Stanford men’s basketball (1-0, 0-0 Pac-12) tipped off its season against Seattle University (0-1) with a 96-74 victory last night. After a slow start and a four-point halftime lead, the Cardinal were able to dominate the second half for an impressive win in the season opener.
Head coach Jerod Haase elected to stick with the same starting five that led Stanford to a 75-59 victory in an exhibition against Sonoma State, which meant sophomore forwards KZ Okpala and Oscar Da Silva, senior center Josh Sharma, freshman guard Cormac Ryan and sophomore guard Daejon Davis were the first players to see minutes for the 2018-2019 season.
The starters were phenomenal to begin with, winning the tip, scoring on the first possession via a Davis layup and forcing a Redhawks shot clock violation on defense. Ryan hit his first shot as a Cardinal, a three to put his team up 7-6. His hot hand from three-point range would be one of the highlights of the night. He finished with 16 points in his debut on 5-6 from behind the arc.
Okpala was not surprised by Ryan’s red-hot debut performance. “Dude can really light it up,” said Okpala. “I saw it [the] first day he got here in pickup; this kid is coming in with no fear.”
That sentiment was shared by the head coach. “In a very positive way, [Ryan] is like a forty-year-old man. There’s a presence and confidence about him.”
After Stanford jumped out to a 10-6 lead, Seattle went on a run to lead 24-16, their largest margin of the night. During that stretch the Cardinal’s free throw percentage sank as low as 37.5 percent. However, the team was perfect from the line in the second half, and they recovered to 81.8 percent by the end of the game.
Midway through the first half, both teams were already in the penalty. This continued throughout the night, and the teams combined for a staggering 48 total fouls. For Stanford, this meant Davis was kept on the bench for long stretches in foul trouble as he finished with four.
Freshman forward Jaiden Delaire debuted early in the first half and made a huge contribution right before the break. With Stanford surging late, Delaire sank a three to cap off an 8-0 run and regained the lead with a minute left in the first half. Delaire finished two for three from distance with eight points, five rebounds and a block in 23 minutes. “He was the catalyst in the first half,” said Haase. “We were really struggling, and he shot the ball with confidence.”
Stanford held Seattle without a field goal for the final three minutes of the first half to lead 40-36 at the break. Seattle’s Anand Hundal was 4-5 from the floor and 3-4 from deep for 11 points in 10 minutes to lead the Redhawks in scoring in the first half, but he added only two in the second frame. For Stanford, Okpala had 13 points, six rebounds, three assists and three blocks in the first half to lead the Cardinal in all four categories.
Both teams started the same lineup in the second half as the first. Ryan sank a quick three, setting the tone for a dominant 20 minutes as Stanford never looked back.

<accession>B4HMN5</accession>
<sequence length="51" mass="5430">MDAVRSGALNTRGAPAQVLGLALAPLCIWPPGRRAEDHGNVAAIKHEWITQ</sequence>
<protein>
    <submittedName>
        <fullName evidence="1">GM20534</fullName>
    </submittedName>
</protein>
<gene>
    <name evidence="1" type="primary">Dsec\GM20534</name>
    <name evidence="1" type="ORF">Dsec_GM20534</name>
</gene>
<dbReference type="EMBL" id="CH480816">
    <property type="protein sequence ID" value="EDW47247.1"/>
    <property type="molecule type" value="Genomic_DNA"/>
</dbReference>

Although Stanford was committed to ball movement throughout the night, this strategy was largely unsuccessful in the first half, producing only four assists. However, the Cardinal were able to double that total in the second half to finish with 12.
“We were one pass away from really good offense,” said Haase. “In the first half we were making plays for ourselves, the ball was not getting out of our hands, there was no pace to our offense. In the second half we started to move the ball a little bit more, sharing the basketball a little bit more, thinking about our teammates first, and obviously it was pretty effective.”
Excellent three-point shooting was a theme for Stanford as five different players combined for 11 threes on 73.3 percent shooting.
Okpala wound up with a double-double adding 16 points in the second half to finish the game with 29, in addition to 10 rebounds, five assists and three blocks. Nevertheless, his coach was quick to add, “three turnovers too.”
Haase continued, “The crazy part is that ceiling is a lot higher than where he is right now, and so we’re going to continue to try to push him, and I think he wants to be coached.”
“I think that his leadership was big tonight,” added Ryan. “Not just scoring 29 points and having 10 rebounds but the attitude with which he came to the game.”
While after 10 minutes Stanford was held to 14 points, over the next 30 minutes they drained 82 more. Establishing a big lead allowed Stanford to close out the game while getting minutes and more importantly experience to bench players, who added 24 points of their own.
“I liked that when we got the lead to 15, 16, 17, it grew to 20 and 22 and 23,” said Haase. “[The] last two years, I don’t know if there were many times where we got a lead and were able to expand the lead.”
Ryan, who was the primary ball handler on many possessions throughout the night, will split a fair number of reps with Davis over the course of the season. “I don’t know what it’s going to end up being, if it’s 50/50, 70/30 or which way it would be 70/30,” Haase said.
“I do like him playing at the point. I think he is a steady force there,” Haase added. On the other hand, “With [Davis] at the point I think it’s going to be easier to get [Ryan] threes.”
Stanford will travel to North Carolina this weekend to play UNC Wilmington and No. 8 ranked UNC. Haase: “We need to go in with an attack mentality and a very business-like mentality.”
Contact Daniel Martinez-Krams at danielmk ‘at’ stanford.edu